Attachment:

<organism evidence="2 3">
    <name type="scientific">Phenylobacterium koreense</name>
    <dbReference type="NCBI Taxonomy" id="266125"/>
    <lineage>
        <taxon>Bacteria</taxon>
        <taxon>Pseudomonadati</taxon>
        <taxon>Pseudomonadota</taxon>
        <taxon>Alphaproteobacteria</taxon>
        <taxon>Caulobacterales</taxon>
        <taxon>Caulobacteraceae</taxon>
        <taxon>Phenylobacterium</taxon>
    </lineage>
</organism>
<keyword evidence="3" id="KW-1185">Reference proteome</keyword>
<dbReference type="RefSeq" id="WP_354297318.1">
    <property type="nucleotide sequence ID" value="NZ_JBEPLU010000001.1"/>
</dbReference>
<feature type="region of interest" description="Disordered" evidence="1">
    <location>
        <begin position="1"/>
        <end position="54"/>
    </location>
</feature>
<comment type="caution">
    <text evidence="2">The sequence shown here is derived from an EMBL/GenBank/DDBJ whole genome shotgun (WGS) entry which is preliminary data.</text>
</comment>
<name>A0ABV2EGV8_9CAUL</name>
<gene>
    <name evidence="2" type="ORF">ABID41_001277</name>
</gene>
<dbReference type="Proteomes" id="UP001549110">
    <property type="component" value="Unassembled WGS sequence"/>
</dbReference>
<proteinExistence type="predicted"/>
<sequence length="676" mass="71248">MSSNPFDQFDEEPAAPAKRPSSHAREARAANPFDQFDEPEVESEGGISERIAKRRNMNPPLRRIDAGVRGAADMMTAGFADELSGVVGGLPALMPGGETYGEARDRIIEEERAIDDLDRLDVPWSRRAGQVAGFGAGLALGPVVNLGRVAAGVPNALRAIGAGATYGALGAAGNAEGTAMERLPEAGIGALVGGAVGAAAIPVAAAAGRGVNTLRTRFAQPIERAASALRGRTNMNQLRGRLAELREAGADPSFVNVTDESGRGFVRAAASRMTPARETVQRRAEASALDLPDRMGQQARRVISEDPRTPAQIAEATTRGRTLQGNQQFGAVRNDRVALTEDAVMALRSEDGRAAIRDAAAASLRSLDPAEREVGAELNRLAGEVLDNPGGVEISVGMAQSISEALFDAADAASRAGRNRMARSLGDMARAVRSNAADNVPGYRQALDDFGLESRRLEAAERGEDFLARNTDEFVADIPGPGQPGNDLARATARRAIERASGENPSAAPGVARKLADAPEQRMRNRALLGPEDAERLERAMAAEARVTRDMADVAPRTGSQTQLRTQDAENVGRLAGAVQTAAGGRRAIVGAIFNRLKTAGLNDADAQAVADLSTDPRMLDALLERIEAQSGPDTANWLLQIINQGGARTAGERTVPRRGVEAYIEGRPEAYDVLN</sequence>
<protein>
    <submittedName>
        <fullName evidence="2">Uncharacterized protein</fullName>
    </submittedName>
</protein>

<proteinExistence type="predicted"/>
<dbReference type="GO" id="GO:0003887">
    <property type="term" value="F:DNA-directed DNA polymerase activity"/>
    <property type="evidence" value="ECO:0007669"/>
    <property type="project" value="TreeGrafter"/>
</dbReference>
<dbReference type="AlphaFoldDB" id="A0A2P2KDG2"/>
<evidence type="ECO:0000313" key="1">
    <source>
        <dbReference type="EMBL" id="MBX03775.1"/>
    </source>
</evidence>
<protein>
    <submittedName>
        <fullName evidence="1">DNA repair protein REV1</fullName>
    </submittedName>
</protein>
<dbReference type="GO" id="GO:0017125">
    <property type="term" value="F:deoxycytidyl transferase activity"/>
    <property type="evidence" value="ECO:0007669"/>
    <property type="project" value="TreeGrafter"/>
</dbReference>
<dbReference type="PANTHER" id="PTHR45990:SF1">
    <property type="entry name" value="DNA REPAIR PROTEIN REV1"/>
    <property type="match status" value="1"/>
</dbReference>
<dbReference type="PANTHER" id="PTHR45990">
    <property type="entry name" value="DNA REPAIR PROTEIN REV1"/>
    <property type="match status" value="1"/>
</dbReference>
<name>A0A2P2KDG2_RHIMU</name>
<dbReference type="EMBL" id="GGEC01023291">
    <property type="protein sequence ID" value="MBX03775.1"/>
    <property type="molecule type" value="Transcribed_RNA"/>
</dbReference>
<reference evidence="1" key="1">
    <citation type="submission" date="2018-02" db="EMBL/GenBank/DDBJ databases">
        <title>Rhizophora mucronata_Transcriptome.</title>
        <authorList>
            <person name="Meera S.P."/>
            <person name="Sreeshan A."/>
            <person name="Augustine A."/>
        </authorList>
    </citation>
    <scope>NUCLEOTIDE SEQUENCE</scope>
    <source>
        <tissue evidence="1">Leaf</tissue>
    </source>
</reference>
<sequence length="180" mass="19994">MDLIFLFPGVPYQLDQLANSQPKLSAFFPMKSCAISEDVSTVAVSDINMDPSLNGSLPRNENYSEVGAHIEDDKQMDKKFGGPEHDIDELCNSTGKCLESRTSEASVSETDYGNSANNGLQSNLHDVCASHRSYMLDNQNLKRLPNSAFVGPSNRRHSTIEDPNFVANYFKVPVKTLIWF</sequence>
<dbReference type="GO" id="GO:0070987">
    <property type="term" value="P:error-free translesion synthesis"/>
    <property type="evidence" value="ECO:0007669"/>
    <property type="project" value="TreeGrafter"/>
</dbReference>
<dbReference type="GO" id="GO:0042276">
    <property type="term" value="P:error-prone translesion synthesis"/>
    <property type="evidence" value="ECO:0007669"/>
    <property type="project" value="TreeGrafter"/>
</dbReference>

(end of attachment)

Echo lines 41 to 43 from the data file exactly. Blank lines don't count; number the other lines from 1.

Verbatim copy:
<proteinExistence type="predicted"/>
<dbReference type="GO" id="GO:0003887">
    <property type="term" value="F:DNA-directed DNA polymerase activity"/>